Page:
Synthetic Bacteria Help Treat Phenylketonuria in Mice

The genetically engineered probiotic, already in clinical trials, may ease patients’ strict dietary regimes.

People with phenylketonuria have to stick to strict diets to prevent the toxic buildup of phenylalanine, a key constituent of proteins, which otherwise can lead to severe neurological and cognitive impairments.

Researchers at Synlogic, a Massachusetts-based biotech, now report that a bacterium genetically modified to remove phenylalanine (Phe) from the blood shows promise in preclinical trials. The study, published this week (August 13) in Nature Biotechnology, reveals that the probiotic can significantly lower Phe levels in both mouse models of phenylketonuria (PKU) and in healthy monkeys.

The treatment, dubbed SYNB1618, is a reprogrammed version of a widely used probiotic, Escherichia coli Nissle. In rodent models of PKU, SYNB1618 taken orally after an injection of Phe decreased the levels of the amino acid by 38 percent compared to untreated animals.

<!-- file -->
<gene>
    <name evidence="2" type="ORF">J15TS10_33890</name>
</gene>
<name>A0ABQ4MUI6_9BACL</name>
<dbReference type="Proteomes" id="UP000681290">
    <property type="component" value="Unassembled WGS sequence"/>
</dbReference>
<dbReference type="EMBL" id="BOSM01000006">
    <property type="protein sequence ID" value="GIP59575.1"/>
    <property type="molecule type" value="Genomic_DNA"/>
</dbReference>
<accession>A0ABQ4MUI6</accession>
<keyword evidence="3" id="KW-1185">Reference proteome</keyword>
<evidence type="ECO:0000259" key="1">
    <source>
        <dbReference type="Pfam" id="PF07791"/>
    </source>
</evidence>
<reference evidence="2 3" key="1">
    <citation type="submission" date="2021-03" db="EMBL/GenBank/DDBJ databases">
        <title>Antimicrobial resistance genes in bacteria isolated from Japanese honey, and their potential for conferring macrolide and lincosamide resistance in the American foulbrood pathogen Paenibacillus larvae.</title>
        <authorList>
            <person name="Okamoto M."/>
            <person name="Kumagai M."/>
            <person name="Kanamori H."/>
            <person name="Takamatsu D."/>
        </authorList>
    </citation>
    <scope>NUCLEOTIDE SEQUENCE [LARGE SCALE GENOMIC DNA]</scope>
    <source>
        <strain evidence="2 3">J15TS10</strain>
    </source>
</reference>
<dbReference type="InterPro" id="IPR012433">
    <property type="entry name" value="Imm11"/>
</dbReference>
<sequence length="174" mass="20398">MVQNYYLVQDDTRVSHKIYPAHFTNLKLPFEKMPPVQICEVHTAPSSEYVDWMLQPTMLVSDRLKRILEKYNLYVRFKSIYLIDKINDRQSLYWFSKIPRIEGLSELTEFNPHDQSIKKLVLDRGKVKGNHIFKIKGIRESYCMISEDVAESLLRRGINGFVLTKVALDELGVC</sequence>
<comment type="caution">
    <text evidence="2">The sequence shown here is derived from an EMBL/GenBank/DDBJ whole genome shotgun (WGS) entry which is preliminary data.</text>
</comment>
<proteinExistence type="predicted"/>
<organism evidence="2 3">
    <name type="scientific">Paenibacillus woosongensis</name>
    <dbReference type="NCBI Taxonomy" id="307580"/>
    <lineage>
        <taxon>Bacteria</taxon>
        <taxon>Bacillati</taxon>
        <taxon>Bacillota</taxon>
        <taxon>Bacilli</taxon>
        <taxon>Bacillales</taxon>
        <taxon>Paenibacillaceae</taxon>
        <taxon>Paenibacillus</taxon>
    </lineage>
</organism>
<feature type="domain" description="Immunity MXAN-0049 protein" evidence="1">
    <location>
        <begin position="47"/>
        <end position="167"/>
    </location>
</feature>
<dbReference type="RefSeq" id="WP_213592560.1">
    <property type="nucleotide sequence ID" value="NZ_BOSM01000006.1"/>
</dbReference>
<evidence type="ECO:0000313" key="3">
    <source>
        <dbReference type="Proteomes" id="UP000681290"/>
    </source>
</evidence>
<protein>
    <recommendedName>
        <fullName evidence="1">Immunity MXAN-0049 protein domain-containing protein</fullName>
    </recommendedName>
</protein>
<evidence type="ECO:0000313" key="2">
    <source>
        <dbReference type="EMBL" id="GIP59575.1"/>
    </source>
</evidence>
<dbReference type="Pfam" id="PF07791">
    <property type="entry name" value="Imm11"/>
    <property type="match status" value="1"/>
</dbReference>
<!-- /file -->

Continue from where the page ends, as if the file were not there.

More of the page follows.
The US Food and Drug Administration (FDA) awarded Synlogic a fast-track designation for SYNB1618 this April, and researchers are currently testing the treatment in a Phase 1/2a clinical trial among adults with PKU.

Aoife Brennan, the interim CEO of Synlogic, told The Scientist in May that the company sees treatment with SYNB1618 as a two-step process. “The first step is to get patients’ blood phenylalanine under control,” she said. “The next step is to relax the diet, and the hope is that with this product, patients who are in control will be able to add natural protein into their diet.”

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